Author(s): STEPHEN G GREEN, TALYA N BAUER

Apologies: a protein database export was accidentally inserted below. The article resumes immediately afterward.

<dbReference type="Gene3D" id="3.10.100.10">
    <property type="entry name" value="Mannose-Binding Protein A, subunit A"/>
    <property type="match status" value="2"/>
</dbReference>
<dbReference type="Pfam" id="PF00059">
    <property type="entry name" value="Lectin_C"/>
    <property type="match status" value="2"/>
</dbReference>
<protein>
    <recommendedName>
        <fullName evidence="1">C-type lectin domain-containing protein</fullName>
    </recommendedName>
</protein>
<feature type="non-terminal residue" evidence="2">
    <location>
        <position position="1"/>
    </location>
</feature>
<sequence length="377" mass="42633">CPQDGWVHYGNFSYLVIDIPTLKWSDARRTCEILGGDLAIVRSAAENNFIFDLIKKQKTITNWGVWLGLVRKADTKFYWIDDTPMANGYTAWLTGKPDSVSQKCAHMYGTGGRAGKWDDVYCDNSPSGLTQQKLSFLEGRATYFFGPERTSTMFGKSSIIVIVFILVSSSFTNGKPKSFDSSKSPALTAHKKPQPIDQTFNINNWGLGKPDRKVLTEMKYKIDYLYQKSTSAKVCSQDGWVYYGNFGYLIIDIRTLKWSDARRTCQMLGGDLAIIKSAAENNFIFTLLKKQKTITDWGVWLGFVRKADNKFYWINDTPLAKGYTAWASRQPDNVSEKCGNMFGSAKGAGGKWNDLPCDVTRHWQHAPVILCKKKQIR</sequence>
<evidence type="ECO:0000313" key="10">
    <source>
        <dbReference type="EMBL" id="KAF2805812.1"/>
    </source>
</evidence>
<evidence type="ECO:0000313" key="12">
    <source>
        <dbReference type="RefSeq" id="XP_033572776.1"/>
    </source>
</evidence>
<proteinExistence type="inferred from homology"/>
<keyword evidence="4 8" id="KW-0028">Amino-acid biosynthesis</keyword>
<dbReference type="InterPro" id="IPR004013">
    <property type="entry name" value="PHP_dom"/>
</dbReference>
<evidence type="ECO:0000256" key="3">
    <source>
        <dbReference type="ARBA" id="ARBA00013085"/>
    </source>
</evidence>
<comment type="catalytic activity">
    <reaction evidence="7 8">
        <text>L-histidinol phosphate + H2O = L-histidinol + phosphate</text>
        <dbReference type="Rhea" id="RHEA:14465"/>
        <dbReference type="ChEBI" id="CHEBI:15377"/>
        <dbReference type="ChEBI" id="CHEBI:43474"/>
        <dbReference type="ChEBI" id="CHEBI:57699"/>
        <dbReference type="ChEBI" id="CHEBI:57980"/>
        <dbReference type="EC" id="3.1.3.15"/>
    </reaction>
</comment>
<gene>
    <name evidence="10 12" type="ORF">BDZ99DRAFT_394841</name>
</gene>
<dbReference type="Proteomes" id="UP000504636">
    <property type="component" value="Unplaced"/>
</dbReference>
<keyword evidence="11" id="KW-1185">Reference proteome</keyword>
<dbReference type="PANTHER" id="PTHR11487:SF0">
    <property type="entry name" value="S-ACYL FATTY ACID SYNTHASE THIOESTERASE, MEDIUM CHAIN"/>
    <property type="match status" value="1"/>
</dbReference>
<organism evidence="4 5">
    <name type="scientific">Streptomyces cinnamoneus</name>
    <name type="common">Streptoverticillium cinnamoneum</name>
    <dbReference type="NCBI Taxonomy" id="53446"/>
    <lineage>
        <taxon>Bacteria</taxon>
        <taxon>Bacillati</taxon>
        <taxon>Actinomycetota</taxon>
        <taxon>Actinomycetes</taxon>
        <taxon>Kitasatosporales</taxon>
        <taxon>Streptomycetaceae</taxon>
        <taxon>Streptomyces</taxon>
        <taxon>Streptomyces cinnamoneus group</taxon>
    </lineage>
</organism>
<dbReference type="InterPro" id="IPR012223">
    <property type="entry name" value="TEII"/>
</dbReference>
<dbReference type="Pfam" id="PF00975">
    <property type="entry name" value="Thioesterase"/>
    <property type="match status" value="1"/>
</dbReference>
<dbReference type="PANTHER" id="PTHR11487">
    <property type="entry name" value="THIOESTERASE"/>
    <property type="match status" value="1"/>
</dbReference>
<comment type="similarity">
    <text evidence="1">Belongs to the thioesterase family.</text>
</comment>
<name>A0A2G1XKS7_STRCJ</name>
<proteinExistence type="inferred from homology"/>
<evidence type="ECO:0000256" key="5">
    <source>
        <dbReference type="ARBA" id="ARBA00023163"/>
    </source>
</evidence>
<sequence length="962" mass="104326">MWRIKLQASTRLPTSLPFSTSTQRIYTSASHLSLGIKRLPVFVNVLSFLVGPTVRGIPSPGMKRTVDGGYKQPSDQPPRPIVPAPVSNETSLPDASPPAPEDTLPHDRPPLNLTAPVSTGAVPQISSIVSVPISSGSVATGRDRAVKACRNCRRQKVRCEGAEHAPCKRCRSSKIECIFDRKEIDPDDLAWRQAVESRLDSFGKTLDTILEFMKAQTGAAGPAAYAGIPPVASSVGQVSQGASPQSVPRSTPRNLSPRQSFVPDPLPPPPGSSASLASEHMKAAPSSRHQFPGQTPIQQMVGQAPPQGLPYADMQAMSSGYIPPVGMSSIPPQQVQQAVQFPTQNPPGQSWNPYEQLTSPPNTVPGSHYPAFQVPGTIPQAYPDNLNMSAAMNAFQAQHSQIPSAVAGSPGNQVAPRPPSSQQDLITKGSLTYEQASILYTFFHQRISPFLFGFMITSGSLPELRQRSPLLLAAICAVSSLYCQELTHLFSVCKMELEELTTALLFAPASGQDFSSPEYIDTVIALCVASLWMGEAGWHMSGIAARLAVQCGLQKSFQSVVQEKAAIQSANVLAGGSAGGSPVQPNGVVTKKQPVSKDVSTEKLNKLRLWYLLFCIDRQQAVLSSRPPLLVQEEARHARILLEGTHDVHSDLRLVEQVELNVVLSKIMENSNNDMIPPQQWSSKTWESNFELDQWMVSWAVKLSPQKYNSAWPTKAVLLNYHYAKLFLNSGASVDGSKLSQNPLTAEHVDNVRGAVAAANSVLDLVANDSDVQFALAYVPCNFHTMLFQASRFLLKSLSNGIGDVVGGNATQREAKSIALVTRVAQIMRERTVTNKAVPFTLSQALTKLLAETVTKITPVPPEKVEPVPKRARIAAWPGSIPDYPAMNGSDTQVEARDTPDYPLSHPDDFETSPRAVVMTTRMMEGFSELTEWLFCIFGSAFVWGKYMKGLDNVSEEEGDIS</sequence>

A 2-year, three-panel (T1-T3) longitudinal study of 233 entering Ph.D. students examined the relationships between student potential for mentoring, (i.e., attitudes and objective abilities at entry (T1), mentoring functions used by the faculty adviser (T2,T3), and student research productivity and commitment (T3). Student potential was found to predict the amount of psychosocial mentoring, career mentoring, and research collaboration provided by the adviser. Psychosocial mentoring and collaboration were not related to student productivity or commitment after controlling for the students' entering abilities and attitudes. Career mentoring at T2 was negatively related to the students' affective commitment to their program at T3. Implications for our understanding of mentoring and future research are discussed.